problems with 2 ethernet LANS joined by wireless network bridge

Discussion in 'Wireless Networking' started by Guest, Jan 7, 2005.

  1. Guest

    Guest Guest

    A friend and I have wired lans at home with 2 and 5 pcs respectively. we
    want to connect the 2 lan together. Currently, he has a Gigabyte
    AP11g(802.11g) access point connected to his lan with an external high gain
    antenna. His ip addresses are and for the pcs and for the AP. the subnet mask we have used is On
    my side, I have converted a pc to perform "routing" functions. It has a
    100Mbps ethernet card connected to my hub and a MSI PC54G 802.11g wifi card,
    also with an external antenna. We get excellent signal between the two
    points. My ip addresses range from to with
    subnet for the other pcs. The routing pc has the ethernet
    adpapter with and the wifi adapter with both with
    subnet Before i bridge both networks work perfectly on
    their own and i can access any pc from any other on its respective network.
    To bridge the 2 networks, I use the Win XP network bridge with an ip of and subnet I have had to force the wifi card
    into promiscuous mode using "netsh bridge adapter x" to make the bridge work
    and i have edited the registry to enable ip forwarding in the tcpip services

    Now the problem - As soon as i add both networks to the bridge, I am able
    to see all the others pcs from any wired pc and i can even copy files across,
    but after a while(5 to 10 minutes) the "view workgroup computers" option
    takes very long to load and i cannot see any computers other than the ones
    directly connected via a hub. I can ping all the machines from the routing
    pc and get a response but the other pcs can only ping each other until the
    workgourp pcs arent viewable again. Another odd thing that happens is in
    quake 3 - if, say he starts a multiplayer game on his side, i can see the
    game on all my machines but i cannot get into it except for the routing pc,
    hereas if i start the game on the routing pc alltheother pcs can enter the

    How can I have the network wroking porperly so that a pc can always connect
    to another as long as the ap and the routing pc are switched on?

    Are my ip address and subnet mask assignments incorrect? are there any other
    settings i have forgotten to change?
    Guest, Jan 7, 2005
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  2. Blizard,

    I believe that you want to make two separate networks and join them together
    with an IP router. I'll explain to you how the configuration should
    appear. This configuration would not work with bridging, so going forward
    we are not using a bridge, but rather IP routes. Below I'll explain why.
    Further on, I'll explain the short fix to make this work with your bridge.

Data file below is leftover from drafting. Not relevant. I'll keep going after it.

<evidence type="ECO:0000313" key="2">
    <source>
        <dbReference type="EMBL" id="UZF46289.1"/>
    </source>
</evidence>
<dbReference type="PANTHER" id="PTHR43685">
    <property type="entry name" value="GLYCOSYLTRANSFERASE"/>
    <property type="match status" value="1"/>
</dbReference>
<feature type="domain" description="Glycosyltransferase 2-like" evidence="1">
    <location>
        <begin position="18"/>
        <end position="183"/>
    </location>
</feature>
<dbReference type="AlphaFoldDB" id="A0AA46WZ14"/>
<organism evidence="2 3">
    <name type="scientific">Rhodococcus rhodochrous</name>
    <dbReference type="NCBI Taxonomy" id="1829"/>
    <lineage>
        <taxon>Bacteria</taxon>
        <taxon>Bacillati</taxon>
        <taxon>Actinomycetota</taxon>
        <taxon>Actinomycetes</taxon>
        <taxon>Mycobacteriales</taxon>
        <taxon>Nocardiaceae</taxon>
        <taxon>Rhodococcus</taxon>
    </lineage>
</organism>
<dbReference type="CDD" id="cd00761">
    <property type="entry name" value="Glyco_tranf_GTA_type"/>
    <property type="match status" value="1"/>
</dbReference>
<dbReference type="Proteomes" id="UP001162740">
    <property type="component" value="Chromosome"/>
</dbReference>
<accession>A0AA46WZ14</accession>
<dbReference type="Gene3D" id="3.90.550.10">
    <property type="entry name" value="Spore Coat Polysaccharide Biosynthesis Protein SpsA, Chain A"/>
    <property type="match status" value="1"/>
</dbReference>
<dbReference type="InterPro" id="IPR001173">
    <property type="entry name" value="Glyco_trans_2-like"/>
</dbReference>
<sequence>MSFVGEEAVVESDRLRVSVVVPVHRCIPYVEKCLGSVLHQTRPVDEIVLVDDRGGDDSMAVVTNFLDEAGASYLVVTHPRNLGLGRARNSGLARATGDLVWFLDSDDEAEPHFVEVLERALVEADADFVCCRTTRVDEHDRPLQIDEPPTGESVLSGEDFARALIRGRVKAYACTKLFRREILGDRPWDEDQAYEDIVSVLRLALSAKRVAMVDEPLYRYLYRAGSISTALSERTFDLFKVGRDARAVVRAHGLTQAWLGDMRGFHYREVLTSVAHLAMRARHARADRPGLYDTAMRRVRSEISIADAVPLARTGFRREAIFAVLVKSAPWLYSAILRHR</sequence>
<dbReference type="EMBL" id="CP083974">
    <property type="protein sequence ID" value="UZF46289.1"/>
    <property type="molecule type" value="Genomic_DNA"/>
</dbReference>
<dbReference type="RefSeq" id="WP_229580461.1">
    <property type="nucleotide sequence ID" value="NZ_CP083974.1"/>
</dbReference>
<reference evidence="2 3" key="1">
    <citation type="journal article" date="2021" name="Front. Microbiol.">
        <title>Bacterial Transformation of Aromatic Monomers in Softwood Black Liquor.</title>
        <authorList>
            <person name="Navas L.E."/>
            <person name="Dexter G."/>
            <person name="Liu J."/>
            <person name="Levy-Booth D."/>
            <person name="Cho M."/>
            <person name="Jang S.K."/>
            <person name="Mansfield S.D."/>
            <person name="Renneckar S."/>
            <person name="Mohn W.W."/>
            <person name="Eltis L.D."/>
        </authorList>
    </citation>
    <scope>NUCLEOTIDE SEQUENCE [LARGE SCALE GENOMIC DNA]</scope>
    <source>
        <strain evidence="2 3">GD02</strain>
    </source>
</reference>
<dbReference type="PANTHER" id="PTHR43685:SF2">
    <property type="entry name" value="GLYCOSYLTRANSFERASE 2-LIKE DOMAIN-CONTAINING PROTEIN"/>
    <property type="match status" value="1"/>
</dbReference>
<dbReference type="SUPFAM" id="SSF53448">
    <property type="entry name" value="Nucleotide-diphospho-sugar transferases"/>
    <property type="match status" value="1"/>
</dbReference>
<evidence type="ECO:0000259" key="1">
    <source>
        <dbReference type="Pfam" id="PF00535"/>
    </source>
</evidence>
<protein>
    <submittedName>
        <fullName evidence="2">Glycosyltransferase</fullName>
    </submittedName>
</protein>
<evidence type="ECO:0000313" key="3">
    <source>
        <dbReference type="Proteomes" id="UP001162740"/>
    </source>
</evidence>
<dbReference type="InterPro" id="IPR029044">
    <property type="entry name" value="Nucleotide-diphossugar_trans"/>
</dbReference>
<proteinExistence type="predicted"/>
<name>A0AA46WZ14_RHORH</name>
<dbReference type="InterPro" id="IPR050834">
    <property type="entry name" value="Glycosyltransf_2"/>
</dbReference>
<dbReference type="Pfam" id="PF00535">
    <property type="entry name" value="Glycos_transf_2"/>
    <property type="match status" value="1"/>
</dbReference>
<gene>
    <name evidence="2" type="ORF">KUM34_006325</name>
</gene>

You can decide which you really want to do.

    The first problem that I have noted in the configuration is the use of a
    1-bit subnet mask. is not really a valid subnet, and is not really a valid subnet mask. . However, this may work. I
    would recommend using a subnet mask of This will give you addresses as:, 67, on the first subnet on the neighboring network, with the
    router being, following convention.
    Now, the second network can operate with the following:
    IP addresses:, 131, with the router's address being, as above.

    Now, my question is: why bridge? Why not just create routes between the two
    networks? Bridging is slow, because it is not optimized for all layer 2
    (IP, etc.) situations, and using the wireless link will be more costly and
    slow. If these two networks are indeed separate, bridging them would make
    them slower, while routing does not impeed the ability of one network to
    function. For example: ARP. ARP resolves IP addresses into MAC addresses.
    Bridging makes the network twice as large, and so therefore, ARPing has
    twice as much cost. ARPing does not happen across distinct IP networks, per
    definition, so adding a new subnet does not make ARPing slower. Do you see
    my point? Not everything will be slower, but bridging does have it's costs.
    And it has it's conveniences as well.
    The big convenience will be this ability to "browse" the local network and
    "see" all of the computers in a LAN Workgroup. I think that is useful, so
    in the end you may want to bridge after all. If you can live without that,
    the best option is to use names and create a LMHOSTS file with the addresses
    of each machine. You seem like someone who knows what is going on, so I'll
    leave that decision to you.

    So, on the XP machine for routing, the routes to the networks will already
    be created, but you need to enable routing between the interfaces.;en-us;315236&Product=winxp
    This is not an official recomendation that you change your registry. Please
    back-up your system before making registry changes.

    Now to the short answer. If you still want to bridge, and not set this up
    at the IP level, the solution is to eliminate your subnet, and make the
    machines part of one big network.
    IP address: ..
    Give each machine an address and set up the bridge- it should work this
    Brian Wehrle [MSFT], Jan 10, 2005
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